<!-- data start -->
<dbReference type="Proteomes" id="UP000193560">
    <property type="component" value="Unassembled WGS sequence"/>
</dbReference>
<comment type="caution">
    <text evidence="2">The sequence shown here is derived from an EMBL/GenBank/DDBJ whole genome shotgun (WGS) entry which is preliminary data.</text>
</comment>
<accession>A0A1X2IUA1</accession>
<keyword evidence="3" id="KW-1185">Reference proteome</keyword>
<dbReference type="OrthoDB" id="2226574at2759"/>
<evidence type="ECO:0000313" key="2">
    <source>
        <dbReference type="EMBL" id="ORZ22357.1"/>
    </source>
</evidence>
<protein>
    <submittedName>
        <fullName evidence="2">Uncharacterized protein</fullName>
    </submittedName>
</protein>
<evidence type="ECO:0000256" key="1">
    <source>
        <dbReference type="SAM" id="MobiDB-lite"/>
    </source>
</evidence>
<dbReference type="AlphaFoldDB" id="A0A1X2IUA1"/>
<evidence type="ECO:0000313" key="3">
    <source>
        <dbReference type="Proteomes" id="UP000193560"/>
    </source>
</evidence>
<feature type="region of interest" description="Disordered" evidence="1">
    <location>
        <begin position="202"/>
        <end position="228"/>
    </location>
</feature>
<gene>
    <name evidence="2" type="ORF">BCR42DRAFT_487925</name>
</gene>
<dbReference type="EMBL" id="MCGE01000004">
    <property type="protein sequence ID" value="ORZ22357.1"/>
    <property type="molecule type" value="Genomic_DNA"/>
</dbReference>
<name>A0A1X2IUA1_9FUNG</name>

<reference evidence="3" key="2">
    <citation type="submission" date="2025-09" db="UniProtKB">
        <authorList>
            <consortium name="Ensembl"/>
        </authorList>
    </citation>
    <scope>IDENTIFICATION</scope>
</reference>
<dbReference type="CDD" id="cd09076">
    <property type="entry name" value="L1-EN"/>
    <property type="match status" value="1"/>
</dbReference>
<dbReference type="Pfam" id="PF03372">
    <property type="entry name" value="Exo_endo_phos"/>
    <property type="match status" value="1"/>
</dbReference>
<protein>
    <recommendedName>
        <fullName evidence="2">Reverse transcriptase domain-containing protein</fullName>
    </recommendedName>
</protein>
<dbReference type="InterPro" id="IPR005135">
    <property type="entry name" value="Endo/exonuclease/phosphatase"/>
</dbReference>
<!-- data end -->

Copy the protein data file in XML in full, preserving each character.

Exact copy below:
<dbReference type="Proteomes" id="UP000193560">
    <property type="component" value="Unassembled WGS sequence"/>
</dbReference>
<comment type="caution">
    <text evidence="2">The sequence shown here is derived from an EMBL/GenBank/DDBJ whole genome shotgun (WGS) entry which is preliminary data.</text>
</comment>
<accession>A0A1X2IUA1</accession>
<keyword evidence="3" id="KW-1185">Reference proteome</keyword>
<dbReference type="OrthoDB" id="2226574at2759"/>
<evidence type="ECO:0000313" key="2">
    <source>
        <dbReference type="EMBL" id="ORZ22357.1"/>
    </source>
</evidence>
<protein>
    <submittedName>
        <fullName evidence="2">Uncharacterized protein</fullName>
    </submittedName>
</protein>
<evidence type="ECO:0000256" key="1">
    <source>
        <dbReference type="SAM" id="MobiDB-lite"/>
    </source>
</evidence>
<dbReference type="AlphaFoldDB" id="A0A1X2IUA1"/>
<evidence type="ECO:0000313" key="3">
    <source>
        <dbReference type="Proteomes" id="UP000193560"/>
    </source>
</evidence>
<feature type="region of interest" description="Disordered" evidence="1">
    <location>
        <begin position="202"/>
        <end position="228"/>
    </location>
</feature>
<gene>
    <name evidence="2" type="ORF">BCR42DRAFT_487925</name>
</gene>
<dbReference type="EMBL" id="MCGE01000004">
    <property type="protein sequence ID" value="ORZ22357.1"/>
    <property type="molecule type" value="Genomic_DNA"/>
</dbReference>
<name>A0A1X2IUA1_9FUNG</name>

<reference evidence="3" key="2">
    <citation type="submission" date="2025-09" db="UniProtKB">
        <authorList>
            <consortium name="Ensembl"/>
        </authorList>
    </citation>
    <scope>IDENTIFICATION</scope>
</reference>
<dbReference type="CDD" id="cd09076">
    <property type="entry name" value="L1-EN"/>
    <property type="match status" value="1"/>
</dbReference>
<dbReference type="Pfam" id="PF03372">
    <property type="entry name" value="Exo_endo_phos"/>
    <property type="match status" value="1"/>
</dbReference>
<protein>
    <recommendedName>
        <fullName evidence="2">Reverse transcriptase domain-containing protein</fullName>
    </recommendedName>
</protein>
<dbReference type="InterPro" id="IPR005135">
    <property type="entry name" value="Endo/exonuclease/phosphatase"/>
</dbReference>